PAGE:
On October 30, President Biden issued a sweeping Executive Order calling on Congress to enact privacy laws and directing federal agencies to review existing rules and potentially explore new rulemakings governing the use of artificial intelligence (AI) across various sectors of the U.S. economy. Among other things, the Executive Order will require AI system developers to submit safety test results to the federal government, establish standards for detecting AI-generated content to fight consumer fraud, and develop AI tools to identify and fix vulnerabilities in critical software. According to the White House fact sheet, the stated goal of the Executive Order is to “ensure that America leads the way in seizing the promise and managing the risks of [AI].” To that end, the Executive Order focuses on national security, privacy, discrimination and bias, healthcare safety, workplace surveillance, innovation, and global leadership.

According to the Executive Order, the advancement, development and use of AI should be governed by eight guiding principles. The eight guiding principles are: (1) artificial Intelligence must be safe and secure; (2) responsible innovation, competition, and collaboration will allow the U.S. to lead in AI and unlock the technology’s potential to solve some of society’s most difficult challenges; (3) the responsible development and use of AI require a commitment to supporting American workers; (4) policies must be consistent with advancing equity and civil rights; (5) the interests of Americans who increasingly use and interact with AI-enabled products must be protected; (6) Americans’ privacy and civil liberties must be protected; (7) managing the risks from the federal government’s own use of AI and increasing its internal capacity to regulate, govern, and support responsible use of AI; and (8) the federal government should lead the way to global societal, economic, and technological progress, as the U.S. has in previous eras of disruptive innovation and change.

Action items relevant to the financial services industry include the following:

  • Within 90 days, the Assistant Attorney General in charge of the U.S. Department of Justice (DOJ) Civil Rights Division is directed to convene a meeting of the heads of federal civil rights offices to discuss: preventing and addressing discrimination in the use of automated systems, including algorithmic discrimination; increasing coordination between the DOJ’s Civil Rights Division and federal civil rights offices concerning issues related to AI and algorithmic discrimination; and promoting public awareness of potential discriminatory uses and effects of AI.
  • Within 150 days, the Secretary of the Treasury shall issue a public report on best practices for financial institutions to manage AI-specific cybersecurity risks.
  • Within 180 days, the Secretary of Housing and Urban Development and the Director of the Consumer Financial Protection Bureau (CFPB) are encouraged to issue additional guidance:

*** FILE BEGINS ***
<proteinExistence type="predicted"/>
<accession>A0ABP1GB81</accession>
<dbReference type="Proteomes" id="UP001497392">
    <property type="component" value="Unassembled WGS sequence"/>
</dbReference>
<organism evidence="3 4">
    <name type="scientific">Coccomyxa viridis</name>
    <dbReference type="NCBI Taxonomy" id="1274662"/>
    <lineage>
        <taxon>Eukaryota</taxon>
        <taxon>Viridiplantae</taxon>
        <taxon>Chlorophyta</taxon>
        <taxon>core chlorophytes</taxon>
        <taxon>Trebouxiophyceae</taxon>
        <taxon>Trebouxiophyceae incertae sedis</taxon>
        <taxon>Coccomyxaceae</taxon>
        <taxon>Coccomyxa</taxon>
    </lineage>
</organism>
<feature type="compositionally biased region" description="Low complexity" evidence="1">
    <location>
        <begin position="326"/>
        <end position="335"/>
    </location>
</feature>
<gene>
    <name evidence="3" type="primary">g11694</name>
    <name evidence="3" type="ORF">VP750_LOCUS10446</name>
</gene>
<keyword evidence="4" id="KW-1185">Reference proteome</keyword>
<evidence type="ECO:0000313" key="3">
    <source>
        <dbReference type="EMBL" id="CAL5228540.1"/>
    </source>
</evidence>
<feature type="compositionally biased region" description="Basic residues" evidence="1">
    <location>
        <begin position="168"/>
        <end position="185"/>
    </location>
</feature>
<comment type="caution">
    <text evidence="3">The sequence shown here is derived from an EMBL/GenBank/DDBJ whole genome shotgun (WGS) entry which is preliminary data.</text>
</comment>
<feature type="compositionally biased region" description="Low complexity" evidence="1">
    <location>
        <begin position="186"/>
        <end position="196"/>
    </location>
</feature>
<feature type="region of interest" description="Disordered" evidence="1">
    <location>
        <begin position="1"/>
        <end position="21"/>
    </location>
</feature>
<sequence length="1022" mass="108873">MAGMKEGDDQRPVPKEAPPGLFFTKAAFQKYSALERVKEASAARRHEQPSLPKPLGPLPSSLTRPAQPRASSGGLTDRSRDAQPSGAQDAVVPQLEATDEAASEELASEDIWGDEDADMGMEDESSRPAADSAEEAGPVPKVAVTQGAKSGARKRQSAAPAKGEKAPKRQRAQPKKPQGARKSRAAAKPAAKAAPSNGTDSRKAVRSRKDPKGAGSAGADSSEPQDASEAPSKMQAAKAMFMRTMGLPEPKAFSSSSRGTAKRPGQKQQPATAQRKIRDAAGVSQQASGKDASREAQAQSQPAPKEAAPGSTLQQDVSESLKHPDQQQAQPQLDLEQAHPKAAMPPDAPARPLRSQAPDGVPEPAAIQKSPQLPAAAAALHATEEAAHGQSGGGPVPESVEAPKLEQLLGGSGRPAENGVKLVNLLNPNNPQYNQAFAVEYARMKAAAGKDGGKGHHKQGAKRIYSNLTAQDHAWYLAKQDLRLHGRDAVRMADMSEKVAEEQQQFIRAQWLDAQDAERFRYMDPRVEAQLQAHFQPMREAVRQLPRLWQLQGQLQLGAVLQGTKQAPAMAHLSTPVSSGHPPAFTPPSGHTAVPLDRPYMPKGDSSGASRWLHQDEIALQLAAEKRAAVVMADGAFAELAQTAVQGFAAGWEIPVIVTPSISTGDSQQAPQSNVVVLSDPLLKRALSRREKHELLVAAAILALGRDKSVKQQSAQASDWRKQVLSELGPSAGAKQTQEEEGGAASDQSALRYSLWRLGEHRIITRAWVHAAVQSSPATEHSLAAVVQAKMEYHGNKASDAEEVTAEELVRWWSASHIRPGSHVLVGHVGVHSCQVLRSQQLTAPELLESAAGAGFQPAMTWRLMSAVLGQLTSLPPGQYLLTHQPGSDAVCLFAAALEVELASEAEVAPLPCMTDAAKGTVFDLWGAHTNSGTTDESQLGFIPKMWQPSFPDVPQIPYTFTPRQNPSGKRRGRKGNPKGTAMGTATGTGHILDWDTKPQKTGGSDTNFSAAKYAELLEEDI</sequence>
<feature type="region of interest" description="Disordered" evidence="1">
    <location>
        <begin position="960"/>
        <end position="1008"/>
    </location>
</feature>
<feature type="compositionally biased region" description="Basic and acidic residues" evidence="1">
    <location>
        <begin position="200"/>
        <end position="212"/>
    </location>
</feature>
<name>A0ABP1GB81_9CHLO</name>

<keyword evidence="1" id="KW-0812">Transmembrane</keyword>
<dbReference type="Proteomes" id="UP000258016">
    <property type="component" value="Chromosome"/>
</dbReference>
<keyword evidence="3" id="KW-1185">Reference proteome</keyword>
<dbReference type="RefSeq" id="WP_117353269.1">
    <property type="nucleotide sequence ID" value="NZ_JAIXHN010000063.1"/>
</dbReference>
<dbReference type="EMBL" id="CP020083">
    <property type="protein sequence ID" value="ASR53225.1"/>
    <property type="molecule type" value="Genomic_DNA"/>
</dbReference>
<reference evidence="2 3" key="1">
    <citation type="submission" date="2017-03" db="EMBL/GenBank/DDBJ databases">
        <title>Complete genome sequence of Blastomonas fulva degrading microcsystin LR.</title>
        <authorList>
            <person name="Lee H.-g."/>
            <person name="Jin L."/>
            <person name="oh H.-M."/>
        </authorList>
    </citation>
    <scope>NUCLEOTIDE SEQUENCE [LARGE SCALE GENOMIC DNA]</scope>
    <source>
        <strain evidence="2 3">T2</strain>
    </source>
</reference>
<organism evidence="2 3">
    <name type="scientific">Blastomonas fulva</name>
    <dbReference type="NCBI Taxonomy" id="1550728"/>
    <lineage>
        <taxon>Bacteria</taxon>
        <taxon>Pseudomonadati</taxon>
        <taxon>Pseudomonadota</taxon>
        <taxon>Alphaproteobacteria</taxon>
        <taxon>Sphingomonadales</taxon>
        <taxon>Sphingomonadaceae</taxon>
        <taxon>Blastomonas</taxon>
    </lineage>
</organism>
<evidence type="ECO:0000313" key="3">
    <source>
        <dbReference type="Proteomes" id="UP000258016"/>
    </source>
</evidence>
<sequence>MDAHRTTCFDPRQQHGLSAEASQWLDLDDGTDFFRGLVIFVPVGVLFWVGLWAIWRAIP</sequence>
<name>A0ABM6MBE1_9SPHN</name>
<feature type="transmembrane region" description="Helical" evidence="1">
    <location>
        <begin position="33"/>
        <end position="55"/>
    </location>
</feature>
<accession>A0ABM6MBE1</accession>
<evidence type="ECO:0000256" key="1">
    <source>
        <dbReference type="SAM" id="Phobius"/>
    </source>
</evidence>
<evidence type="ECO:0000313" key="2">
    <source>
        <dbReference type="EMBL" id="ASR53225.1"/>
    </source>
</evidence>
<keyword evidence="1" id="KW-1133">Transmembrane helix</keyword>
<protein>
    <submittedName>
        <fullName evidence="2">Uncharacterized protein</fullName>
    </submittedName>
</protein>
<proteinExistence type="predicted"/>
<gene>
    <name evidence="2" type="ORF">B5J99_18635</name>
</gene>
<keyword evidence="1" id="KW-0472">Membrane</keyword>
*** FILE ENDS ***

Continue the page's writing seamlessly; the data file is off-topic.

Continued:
• addressing the use of tenant screening systems in ways that may violate the Fair Housing Act, the Fair Credit Reporting Act, or other relevant federal laws, including how the use of data, such as criminal records, eviction records, and credit information, can lead to discriminatory outcomes; and
      • Tenant screening has already been a priority for the CFPB this year. As discussed here, on February 28, the CFPB and Federal Trade Commission (FTC) jointly issued a Request for Information, seeking public comment on how background screening affects individuals seeking rental housing in the United States. The deadline for comments was May 30.
    • addressing how the Fair Housing Act, the Consumer Financial Protection Act of 2010, or the Equal Credit Opportunity Act apply to the advertising of housing, credit, and other real estate-related transactions through digital platforms, including those that use algorithms to facilitate advertising.
  • Independent regulatory agencies are encouraged to consider using their full range of authorities to protect American consumers from fraud, discrimination, and threats to privacy, including risks to financial stability, and to consider rulemaking, as well as emphasizing or clarifying where existing regulations and guidance apply to AI, including clarifying the responsibility of regulated entities to conduct due diligence on and monitor any third-party AI services they use, and emphasizing or clarifying requirements and expectations related to the transparency of AI models and regulated entities’ ability to explain their use of AI models.

The Executive Order builds upon last year’s set of five principles, known as the Blueprint for an AI Bill of Rights, released by the White House Office of Science and Technology Policy. As discussed here, the five principles were designed to protect the rights of Americans in the age of AI.